This was a moving issue, even if there were some plot points I didn’t really get. Iris has repeatedly told us that the future is NOT set in stone, and I would swear that she actually told Wally the exact opposite of what she tells Bart here. It’s nice to see him going out heroically, but it reminded me of the death of Superman. So many unlikely coincidences had to take place in a row to make it happen that there wasn’t much drama to it. Tony Daniel’s art was nicely done, especially the palpable rage on Flash’s face when he flips on the rogues, but the story wasn’t quite up to snuff (pun totally intended.) It’s a good issue, but not a great one, and not the landmark I want when a beloved character dies. Flash unlucky #13 is worth 3 out of 5 stars, mostly on the strength of the art and dialogue. With Wally back (as seen in JLA #10) and his series restarting, I only hope that DC can make this loss work, the way Barry’s has turned him into the patron saint of superheroes… And Wonder Girl? Robin? Young Justice kids are apparently the new JLI members, I’d watch your backs.



About Author

Once upon a time, there was a young nerd from the Midwest, who loved Matter-Eater Lad and the McKenzie Brothers... If pop culture were a maze, Matthew would be the Minotaur at its center. Were it a mall, he'd be the Food Court. Were it a parking lot, he’d be the distant Cart Corral where the weird kids gather to smoke, but that’s not important right now... Matthew enjoys body surfing (so long as the bodies are fresh), writing in the third person, and dark-eyed women. Amongst his weaponry are such diverse elements as: Fear! Surprise! Ruthless efficiency! An almost fanatical devotion to pop culture! And a nice red uniform.


  1. It’s too bad they had to kill Bart really. But with the problems this series had, and the fan backlash at having Bart take up the mantle of the Flash, perhaps DiDio decided to get back at everyone.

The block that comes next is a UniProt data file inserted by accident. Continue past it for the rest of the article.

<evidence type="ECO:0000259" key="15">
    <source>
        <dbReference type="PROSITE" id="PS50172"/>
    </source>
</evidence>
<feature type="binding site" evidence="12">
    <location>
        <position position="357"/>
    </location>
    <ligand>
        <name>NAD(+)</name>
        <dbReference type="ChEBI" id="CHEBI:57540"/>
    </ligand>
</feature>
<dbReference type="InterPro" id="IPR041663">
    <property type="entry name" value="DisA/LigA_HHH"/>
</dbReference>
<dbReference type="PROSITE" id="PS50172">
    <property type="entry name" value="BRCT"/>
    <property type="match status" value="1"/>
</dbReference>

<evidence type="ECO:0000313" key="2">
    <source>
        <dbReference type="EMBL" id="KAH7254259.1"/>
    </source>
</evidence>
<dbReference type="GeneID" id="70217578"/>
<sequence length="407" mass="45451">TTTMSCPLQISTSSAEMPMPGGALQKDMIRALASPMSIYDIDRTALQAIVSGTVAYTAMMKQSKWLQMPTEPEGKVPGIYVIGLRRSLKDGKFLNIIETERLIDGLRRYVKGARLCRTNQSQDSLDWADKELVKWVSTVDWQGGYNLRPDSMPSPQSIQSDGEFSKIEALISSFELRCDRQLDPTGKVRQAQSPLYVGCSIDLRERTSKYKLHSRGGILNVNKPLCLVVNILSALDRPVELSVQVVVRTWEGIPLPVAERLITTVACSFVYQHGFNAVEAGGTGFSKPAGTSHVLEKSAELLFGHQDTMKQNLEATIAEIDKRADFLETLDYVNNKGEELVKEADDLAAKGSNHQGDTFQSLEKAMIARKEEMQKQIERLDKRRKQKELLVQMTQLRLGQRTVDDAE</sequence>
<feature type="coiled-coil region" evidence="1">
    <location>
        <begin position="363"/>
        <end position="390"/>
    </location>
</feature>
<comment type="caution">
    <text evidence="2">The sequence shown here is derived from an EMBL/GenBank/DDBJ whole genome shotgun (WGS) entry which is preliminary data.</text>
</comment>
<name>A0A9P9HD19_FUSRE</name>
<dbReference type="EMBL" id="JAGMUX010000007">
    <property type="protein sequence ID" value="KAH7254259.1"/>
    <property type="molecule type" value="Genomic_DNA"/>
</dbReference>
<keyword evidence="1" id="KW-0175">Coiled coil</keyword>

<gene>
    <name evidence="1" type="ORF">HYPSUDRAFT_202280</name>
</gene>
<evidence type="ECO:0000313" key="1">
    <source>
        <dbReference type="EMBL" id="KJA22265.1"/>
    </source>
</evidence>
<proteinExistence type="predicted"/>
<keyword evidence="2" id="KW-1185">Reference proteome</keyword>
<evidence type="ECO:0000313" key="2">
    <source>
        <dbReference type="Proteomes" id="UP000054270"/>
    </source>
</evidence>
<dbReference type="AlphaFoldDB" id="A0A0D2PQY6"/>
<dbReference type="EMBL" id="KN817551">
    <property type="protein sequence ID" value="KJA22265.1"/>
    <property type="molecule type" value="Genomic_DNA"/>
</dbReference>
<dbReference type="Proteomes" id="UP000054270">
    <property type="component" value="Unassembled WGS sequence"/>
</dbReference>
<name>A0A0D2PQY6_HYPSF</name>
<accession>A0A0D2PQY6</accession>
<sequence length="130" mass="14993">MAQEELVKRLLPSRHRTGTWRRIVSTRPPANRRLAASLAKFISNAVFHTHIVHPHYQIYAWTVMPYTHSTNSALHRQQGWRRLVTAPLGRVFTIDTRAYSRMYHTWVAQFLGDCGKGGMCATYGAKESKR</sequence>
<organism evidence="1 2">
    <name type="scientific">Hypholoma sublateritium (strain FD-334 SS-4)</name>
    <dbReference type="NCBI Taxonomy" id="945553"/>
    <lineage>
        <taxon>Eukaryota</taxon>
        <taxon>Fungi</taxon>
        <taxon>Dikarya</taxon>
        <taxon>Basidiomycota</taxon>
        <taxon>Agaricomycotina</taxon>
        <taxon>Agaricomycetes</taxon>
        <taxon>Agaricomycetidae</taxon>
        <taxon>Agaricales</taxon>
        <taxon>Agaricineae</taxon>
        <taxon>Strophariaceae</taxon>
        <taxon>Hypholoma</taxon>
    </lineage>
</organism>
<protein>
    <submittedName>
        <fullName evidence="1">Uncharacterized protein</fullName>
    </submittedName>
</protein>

“You want Wally back!?! Ok, FINE! I’ll cancel this series, but at a cost – I’m killing Bart too! Mwahahaha!”

    I like Bart, he’s a hero I felt like I grew up with, and to see him go out with a whimper is really not what i wanted at all.


  2. You know, I like this. I’m glad Bart went out a hero and tried his best to live up to the legacy of the Flash. We can’t expect every sidekick to successfully fill his mentor’s boots or even survive as long as they did.

  3. I wasn’t quite enamoured of Bart Allen, but I didn’t really hate him. I’m extremely pleased, though, that he died as an honourable man in the Flash outfit that was rightfully his, rather than an obnoxious, freaky-haired kid who thought in Pictures and sucked the enjoyment out of everything he was in.

  4. Maximus Rift on

    It’s kinda sad to see Bart go. The character I liked as Impulse and Kid Flash was made a Flash too soon IMHO and now he’s gone. Hits me hard, especially so close to Connor’s death (whom I consider to be the best Superboy we had). Nice way to send him off though.

  5. This SUCKS! Sorry I wasn’t the biggest fan of Bart being the Flash but there was no reason to kill him off. I wonder what this means for other speed force powered characters (ie Jay Garrick and Jessie Quick)? Return to full speed or are the West family the carriers of the Speed Force now?
    I was hoping at the end of this issue we would see the return of Wally and a good resolution to Bart’s story like:
    1. Bart de-powered for a while then ultimately regaining it
    2. Bart returned to being a teenager as before Infinite Crisis